The Way is a philosophy. The Way is a single unifying principle. The Way is about how things happen. The way cannot be learned, it is just there. Nothing made the way, the Way simply is. The wise project manager does not search for the Way, he runs his project in harmony with the Way by following natural law and the single principle.

The Tao  
Lao Tzu tells us:

The Tao is like a well,  
It is used, but never used up.  
It is like an eternal void,  
But filled with infinite possibilities.  

It blunts the sharpness, unravels the knots,  
Dims the glare, mixes the dust*.  
Hidden deep but ever present.  
I do not know from whence it came.  

* Note: The word dust or dirt is used to indicate things that might be soiled, corrupted or even sensual.  But as the Tao is universal it includes all things even things that might be considered as bad.  

Friday, July 08, 2016

Simple Wisdom

It has been interesting looking at our politicians at the moment as they scrabble to convince us how good they are (apart from Boris, who did the exact opposite and Jeremy, who is just being Jeremy). It is of course the same for project managers. Poor project managers are ambitious and desperate for success. They want advancement but this will create havoc for their project team.  

The Way
The wise project manager concentrates on making sure the project team have what they need to create the project and protects them from external interference. Getting things done doesn't have to be frantic and the team don’t have to be busy. If we just act normally and co-operate with one another, the project team can achieve great things. The wise project manager is concerned that the team functions well and that what they do is effective.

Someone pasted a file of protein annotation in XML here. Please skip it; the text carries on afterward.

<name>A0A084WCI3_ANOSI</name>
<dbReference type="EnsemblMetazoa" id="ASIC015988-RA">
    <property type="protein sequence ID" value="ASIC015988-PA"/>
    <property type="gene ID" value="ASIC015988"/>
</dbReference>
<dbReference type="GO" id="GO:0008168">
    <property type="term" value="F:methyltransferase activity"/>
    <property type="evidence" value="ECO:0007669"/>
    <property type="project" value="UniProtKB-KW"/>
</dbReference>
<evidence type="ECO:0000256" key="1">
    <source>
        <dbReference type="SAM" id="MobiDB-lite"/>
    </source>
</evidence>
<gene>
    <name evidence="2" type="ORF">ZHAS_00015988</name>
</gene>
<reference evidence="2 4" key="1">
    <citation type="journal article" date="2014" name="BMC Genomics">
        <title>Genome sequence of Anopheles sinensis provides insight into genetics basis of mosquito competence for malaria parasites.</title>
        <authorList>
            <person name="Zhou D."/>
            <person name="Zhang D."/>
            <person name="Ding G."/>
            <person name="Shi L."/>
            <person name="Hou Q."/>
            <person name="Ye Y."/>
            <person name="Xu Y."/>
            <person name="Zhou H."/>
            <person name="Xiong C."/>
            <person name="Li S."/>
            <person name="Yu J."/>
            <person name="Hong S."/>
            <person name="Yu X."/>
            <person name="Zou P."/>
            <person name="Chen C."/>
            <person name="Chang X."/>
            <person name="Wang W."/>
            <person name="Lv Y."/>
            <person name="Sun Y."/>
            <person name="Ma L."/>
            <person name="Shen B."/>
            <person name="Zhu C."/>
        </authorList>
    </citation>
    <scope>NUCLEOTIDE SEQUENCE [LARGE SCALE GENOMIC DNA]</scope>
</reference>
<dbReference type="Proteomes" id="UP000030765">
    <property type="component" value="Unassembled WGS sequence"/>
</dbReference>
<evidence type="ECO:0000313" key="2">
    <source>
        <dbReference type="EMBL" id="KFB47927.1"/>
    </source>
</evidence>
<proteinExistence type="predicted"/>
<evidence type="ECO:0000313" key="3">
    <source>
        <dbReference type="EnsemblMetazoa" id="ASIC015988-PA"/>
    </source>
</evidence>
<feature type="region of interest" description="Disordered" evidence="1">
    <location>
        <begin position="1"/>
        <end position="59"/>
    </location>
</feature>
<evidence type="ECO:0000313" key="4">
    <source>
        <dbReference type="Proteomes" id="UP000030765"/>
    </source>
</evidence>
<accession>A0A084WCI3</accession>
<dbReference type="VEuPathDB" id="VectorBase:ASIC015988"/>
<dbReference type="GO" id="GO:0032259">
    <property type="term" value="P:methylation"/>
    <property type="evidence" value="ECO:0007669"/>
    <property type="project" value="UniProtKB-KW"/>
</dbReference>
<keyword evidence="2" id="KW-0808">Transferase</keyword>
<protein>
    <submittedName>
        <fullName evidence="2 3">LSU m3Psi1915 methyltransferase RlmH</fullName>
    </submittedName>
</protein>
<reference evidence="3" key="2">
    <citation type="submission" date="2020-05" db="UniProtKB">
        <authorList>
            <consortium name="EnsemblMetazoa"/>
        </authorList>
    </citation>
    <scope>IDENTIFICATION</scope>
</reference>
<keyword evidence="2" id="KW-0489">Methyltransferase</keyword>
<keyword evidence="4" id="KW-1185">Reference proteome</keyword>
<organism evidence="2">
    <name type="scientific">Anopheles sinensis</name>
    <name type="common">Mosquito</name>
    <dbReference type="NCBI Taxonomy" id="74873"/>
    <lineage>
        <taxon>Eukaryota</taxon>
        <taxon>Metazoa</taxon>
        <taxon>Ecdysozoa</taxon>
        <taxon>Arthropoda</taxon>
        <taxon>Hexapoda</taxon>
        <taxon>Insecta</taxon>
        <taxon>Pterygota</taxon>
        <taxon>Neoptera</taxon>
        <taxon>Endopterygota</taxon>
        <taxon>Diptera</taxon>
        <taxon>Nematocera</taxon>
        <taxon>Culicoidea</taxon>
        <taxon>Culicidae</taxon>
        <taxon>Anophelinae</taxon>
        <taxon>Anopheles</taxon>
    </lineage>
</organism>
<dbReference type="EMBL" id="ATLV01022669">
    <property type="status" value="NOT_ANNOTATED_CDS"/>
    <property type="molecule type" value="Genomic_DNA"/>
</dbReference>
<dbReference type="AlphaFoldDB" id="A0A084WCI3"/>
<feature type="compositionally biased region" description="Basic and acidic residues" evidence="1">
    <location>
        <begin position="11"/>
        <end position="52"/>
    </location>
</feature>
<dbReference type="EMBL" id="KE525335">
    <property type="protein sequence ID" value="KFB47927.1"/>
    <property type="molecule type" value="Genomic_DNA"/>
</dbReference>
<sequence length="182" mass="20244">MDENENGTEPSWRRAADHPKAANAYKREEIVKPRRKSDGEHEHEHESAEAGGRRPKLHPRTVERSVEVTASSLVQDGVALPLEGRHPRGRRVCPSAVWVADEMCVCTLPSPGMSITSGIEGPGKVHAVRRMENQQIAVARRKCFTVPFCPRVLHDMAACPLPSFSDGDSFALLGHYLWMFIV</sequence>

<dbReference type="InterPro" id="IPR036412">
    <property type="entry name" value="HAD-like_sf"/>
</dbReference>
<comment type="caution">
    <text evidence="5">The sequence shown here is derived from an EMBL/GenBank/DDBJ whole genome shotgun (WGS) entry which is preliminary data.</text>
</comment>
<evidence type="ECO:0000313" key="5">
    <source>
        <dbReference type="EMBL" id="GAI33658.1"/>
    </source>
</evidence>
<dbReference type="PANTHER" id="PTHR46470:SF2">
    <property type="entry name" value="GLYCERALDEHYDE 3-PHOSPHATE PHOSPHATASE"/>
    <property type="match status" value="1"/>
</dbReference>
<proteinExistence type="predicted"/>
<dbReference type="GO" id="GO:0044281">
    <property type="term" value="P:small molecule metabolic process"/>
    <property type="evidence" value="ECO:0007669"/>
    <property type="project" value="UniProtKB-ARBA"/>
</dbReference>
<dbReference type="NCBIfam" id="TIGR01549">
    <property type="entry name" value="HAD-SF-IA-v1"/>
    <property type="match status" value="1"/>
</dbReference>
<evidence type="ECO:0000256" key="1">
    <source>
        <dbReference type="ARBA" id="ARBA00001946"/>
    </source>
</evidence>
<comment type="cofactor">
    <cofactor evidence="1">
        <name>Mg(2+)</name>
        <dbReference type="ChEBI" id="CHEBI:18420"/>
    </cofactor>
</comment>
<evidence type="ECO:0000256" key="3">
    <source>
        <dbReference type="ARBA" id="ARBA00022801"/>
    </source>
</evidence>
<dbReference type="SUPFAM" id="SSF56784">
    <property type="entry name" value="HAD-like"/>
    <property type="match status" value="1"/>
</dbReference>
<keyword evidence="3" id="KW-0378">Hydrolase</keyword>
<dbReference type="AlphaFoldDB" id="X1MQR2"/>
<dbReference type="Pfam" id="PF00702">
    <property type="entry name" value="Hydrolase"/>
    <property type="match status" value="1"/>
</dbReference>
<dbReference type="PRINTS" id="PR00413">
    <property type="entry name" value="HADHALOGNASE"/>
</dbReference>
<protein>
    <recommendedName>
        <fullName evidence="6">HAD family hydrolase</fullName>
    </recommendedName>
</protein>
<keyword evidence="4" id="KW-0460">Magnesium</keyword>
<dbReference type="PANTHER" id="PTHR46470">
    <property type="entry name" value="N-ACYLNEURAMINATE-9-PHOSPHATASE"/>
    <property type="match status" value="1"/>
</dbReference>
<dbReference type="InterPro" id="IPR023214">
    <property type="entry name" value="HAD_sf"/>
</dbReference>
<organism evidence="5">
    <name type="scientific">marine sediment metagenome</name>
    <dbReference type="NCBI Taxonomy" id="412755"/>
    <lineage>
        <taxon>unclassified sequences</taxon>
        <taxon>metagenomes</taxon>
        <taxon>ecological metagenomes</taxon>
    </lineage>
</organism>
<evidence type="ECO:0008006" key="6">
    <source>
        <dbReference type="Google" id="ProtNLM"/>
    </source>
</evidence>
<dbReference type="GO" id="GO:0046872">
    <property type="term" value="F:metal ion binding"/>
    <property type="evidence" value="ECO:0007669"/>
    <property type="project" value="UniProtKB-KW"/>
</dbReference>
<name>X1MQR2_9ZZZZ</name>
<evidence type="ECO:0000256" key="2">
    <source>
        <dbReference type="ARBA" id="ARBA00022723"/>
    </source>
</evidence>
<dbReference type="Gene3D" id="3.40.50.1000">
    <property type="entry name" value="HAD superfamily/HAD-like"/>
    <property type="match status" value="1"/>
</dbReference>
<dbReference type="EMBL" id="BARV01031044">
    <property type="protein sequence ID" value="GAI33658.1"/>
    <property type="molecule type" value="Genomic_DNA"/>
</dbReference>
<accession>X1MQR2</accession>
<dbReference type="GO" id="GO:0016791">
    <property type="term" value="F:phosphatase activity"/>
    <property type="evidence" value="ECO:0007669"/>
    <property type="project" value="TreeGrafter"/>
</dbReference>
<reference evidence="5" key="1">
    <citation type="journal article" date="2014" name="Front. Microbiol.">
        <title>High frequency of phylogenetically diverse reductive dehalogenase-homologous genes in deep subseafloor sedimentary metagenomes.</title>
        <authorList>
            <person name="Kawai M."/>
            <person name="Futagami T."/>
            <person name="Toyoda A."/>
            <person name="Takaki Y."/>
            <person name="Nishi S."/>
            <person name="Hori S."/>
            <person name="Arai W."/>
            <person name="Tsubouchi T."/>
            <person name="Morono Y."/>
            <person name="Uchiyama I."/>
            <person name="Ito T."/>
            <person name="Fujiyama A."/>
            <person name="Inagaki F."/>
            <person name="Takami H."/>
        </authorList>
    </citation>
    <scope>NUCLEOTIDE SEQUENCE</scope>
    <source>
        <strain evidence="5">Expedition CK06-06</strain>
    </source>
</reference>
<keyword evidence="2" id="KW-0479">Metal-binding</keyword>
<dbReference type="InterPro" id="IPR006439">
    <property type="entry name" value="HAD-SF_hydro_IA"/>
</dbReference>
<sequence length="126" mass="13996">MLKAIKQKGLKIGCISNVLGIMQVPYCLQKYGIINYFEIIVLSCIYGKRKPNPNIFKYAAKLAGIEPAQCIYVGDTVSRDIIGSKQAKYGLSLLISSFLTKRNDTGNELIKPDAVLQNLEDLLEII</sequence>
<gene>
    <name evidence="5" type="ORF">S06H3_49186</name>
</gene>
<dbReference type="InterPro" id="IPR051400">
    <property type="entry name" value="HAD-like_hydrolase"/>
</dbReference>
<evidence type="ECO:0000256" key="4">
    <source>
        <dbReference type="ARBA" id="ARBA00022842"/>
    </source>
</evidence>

The Tao  
Lao Tzu tells us: 

Do not glorify great men,  
And the people will not quarrel.  
Do not treasure valuable possessions,  
And the people will not become thieves.  

Therefore the sage would lead by:  
Emptying people’s minds,  
And filling their stomachs.  
By weakening their ambitions,  
And strengthening their bodies.  

If people lack cunning and desire,  
Those who scheme will not dare to meddle.  
Practice not doing and all will be well.  

Friday, July 01, 2016

Try Softer

Trying too hard to achieve something will usually end in disaster.  I've always had an interest in why projects fail and one of the common reasons is project managers who drive themselves and their project teams into the ground by trying to achieve the impossible.   

I once received some excellent advice from a ski coach.  He said that I should try softer rather than trying harder.  “Imagine that the handles of the ski poles are little canaries in your hands”.  Several dead canaries later I finally stopped trying so hard and it worked!  Of course I immediately got very excited at my success, crossed my skis and had a spectacular crash!  The way is not always without a sense of humor.  

Project managers who drive themselves and their team seem to think that they will be admired for their efforts, in fact they are often laughed at.  People who tell you how good they are and how hard they work are likely to be insecure.  People who try and impress you with the demands and complexities of their job are probably confused by it themselves.  

The Way  
Now consider the opposites.  People who don’t try too hard will usually achieve what they are working for because they are working within the limit of their competence.  People who admit that they are always learning from what they do are the ones with the real knowledge.  People who make things seem simple and easy to understand are the ones who really know what they are talking about.  

The Tao  
Lao Tzu tells us:  

The sage acts without motive,  
Teaches with no words of doctrine.  
The ten thousand things arise and fall,  
But he has no claim of ownership,  
Meritorious work done, then forgotten.  
Therefore it lasts forever.